British Big Cat of southwestern England.
Physical description: Large, black cat or dog. Length, 3 feet—4 feet 6 inches. Shoulder height, 2 feet 6 inches. White markings on the head and neck. Squat head. Short neck. Powerful, muscular body. Short legs.
Behavior: Nocturnal. Moves rapidly from cover to cover. Kills sheep by breaking the neck at the second vertebra or crushing the skull.
Tracks: Large, doglike prints, 4 inches across. Smaller tracks may be a female's.
Distribution: Exmoor, in the counties of Somerset and Devon, England.
Significant sightings: Attacks on livestock gained prominence in Devon in the spring of 1983, though scattered reports of a black animal in the area go back to 1982. Eric Lay, of Drew-stone Farm near South Molton, thought he had lost at least forty lambs over the previous few months. Local police called in the Royal Marines, which held stakeouts in early May and June 1983 as part of Operation Beastie. They were able to observe the animal through night-vision equipment. Reports of both large cats and dogs were logged. By late June, there were eighty-six kills, but these dropped off in July.
Two boys, Wayne Adams and Marcus White, saw the Beast on May 29, 1983, at Willingford Farm on Exmoor. It was jet black with some white markings and powerfully built. Though its head looked like a German shepherd dog's, the animal moved like a cat. The same night, a sheep was killed at Ash Mill.
Trevor Beer saw a black cat measuring 4 feet 6 inches in the summer of 1984 at a cache of deer carcasses on Exmoor that he had discovered earlier in the year. It ran swiftly and had powerful forelegs.
In January 1987, Trevor Beer discovered nine lynx like pawprints 3 inches in diameter at Muddiford, Devon. In August, he took nine photos from a distance of about 100 yards of a black cat, 4 feet 6 inches in length, that stalked and killed a rabbit on Exmoor.
In 1990, Lars Thomas led an expedition (Operation Exmoor) to investigate sightings. At the site of a sheep kill, he found a tuft of hair that was identified as belonging to a puma. Possible explanations:
(1) Trevor Beer proposed that feral Domestic dogs (Canis familiaris) were killing livestock, but large cats of some kind were also in the neighborhood. He noted that about 20 percent of the sightings involved a fawn-colored cat.
(2) Large, feral Domestic cats (Felis silvestris catus) were suggested at first by Nigel Brierly, perhaps representing a hybrid strain that has attained puma-sized proportions.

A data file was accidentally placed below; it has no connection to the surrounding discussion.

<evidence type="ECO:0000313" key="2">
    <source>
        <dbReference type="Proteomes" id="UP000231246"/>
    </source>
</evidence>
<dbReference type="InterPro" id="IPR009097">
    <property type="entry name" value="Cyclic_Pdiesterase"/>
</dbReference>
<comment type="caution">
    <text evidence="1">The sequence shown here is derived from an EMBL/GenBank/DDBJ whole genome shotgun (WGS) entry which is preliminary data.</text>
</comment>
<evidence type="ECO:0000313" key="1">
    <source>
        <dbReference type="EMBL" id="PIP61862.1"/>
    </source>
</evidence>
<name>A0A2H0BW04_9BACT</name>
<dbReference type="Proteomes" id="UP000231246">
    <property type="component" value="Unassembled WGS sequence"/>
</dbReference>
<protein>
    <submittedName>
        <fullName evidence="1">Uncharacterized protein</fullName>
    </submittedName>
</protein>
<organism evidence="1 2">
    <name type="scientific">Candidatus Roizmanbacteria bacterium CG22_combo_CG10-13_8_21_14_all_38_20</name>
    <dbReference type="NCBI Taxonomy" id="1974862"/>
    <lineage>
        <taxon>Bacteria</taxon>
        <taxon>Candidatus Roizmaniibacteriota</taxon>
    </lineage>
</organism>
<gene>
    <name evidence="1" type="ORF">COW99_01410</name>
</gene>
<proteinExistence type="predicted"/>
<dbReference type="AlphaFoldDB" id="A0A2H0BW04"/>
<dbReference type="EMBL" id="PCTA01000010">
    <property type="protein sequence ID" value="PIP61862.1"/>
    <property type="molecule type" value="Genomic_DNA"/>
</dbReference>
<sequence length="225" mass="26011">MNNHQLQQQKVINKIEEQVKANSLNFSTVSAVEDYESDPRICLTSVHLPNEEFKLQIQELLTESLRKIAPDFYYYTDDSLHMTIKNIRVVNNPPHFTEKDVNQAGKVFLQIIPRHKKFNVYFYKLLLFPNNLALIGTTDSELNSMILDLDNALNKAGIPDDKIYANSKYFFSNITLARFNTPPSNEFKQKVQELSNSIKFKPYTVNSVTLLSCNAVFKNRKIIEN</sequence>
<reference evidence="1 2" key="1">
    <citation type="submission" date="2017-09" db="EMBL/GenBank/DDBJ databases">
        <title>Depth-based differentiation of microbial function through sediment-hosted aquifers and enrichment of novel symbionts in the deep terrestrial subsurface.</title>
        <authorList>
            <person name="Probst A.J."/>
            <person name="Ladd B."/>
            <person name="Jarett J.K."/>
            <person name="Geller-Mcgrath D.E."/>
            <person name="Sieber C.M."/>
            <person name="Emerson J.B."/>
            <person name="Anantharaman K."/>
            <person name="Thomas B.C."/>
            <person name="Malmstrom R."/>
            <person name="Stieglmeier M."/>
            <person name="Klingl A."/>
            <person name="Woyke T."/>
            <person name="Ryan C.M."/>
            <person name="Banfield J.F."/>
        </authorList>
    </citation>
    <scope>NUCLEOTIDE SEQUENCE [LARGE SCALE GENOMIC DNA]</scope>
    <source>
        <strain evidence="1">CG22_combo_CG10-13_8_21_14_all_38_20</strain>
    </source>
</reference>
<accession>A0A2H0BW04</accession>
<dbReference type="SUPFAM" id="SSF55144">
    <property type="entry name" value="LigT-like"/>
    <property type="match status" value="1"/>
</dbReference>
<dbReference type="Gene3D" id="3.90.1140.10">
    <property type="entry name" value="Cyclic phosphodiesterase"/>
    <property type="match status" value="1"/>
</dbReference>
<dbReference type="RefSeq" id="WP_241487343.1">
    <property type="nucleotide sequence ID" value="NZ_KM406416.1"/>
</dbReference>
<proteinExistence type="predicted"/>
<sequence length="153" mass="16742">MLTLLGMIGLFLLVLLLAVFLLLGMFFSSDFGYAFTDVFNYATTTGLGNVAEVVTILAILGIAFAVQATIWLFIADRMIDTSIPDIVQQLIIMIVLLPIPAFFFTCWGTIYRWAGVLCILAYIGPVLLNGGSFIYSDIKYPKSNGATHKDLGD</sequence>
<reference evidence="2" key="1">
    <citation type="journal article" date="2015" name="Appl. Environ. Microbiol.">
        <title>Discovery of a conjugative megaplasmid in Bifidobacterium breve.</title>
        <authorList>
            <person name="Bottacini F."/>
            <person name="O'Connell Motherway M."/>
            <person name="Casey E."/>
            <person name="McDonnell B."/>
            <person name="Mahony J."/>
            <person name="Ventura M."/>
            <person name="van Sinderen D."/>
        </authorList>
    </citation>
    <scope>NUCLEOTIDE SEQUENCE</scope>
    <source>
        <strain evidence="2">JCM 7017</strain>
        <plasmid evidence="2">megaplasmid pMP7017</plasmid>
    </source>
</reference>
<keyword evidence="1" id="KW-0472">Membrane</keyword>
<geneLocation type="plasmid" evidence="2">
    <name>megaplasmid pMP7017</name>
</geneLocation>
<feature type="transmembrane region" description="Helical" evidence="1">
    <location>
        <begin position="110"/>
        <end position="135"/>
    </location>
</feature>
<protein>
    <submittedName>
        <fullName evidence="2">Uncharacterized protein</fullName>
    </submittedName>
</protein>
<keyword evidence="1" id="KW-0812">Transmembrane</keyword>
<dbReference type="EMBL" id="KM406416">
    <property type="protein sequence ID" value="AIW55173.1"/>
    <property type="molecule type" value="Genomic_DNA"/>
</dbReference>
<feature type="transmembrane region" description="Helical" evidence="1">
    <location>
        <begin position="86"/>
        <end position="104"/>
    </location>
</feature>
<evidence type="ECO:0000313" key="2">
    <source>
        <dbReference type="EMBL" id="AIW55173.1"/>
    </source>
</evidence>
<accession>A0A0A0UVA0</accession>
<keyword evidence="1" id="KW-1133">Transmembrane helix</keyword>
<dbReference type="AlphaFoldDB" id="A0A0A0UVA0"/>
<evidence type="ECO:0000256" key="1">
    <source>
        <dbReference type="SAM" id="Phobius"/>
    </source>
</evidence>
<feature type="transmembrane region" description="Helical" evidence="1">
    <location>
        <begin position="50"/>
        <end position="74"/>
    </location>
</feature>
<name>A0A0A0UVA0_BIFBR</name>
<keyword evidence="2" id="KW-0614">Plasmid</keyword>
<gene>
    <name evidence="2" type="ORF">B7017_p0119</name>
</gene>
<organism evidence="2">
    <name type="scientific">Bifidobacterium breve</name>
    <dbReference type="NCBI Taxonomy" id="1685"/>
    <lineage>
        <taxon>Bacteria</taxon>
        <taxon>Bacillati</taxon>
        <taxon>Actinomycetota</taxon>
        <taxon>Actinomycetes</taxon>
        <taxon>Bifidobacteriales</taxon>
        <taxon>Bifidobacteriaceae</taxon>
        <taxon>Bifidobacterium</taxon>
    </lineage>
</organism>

(3) A black Puma (Puma concolor) was Brierly's later conclusion, though melanism is virtually unknown in this strictly American species.
(4) An unknown species of indigenous big cat, suggested by Di Francis.
(5) A Eurasian lynx (Lynx lynx) explanation was favored by Frank Turk after lynx hairs were identified at a sheep kill in 1986. Lynxes became extinct in Britain during prehistoric times. In May 2001, a specimen later nicknamed "Lara" was captured in Cricklewood, North London, following a reported big-cat sighting. It was believed to be
an escaped or abandoned pet. There are reports of lynxes on the loose elsewhere on the island, which has led to speculation about a relict lynx population. Sources: Hope L. Bourne, Living on Exmoor (London: Galley Press, 1963); Bob Rickard, "The Exmoor Beast and Others," Fortean Times, no. 40 (Summer 1983): 52-61; "The Beast of Exmoor," ISC Newsletter 2, no. 3 (Fall 1983): 7-8; Trevor Beer, The Beast of Exmoor: Fact or Legend? (Barnstaple, England: Countryside Productions, 1984); "Once More with Felines," Fortean Times, no. 44 (Summer 1985): 28-31; Graham McEwan, Mystery Animals of Britain and Ireland (London: Robert Hale, 1986), pp. 30-36; Nigel Brierly, They Stalk by Night: The Big Cats of Exmoor and the South-West (Bishops Nympton, England: Yeo Valley Productions, 1989); Karl Shuker, Mystery Cats of the World (London: Robert Hale, 1989), pp. 44-51; Chris Moiser, Mystery Cats of Devon and Cornwall (Launceston, England: Bossiney Books, 2001).
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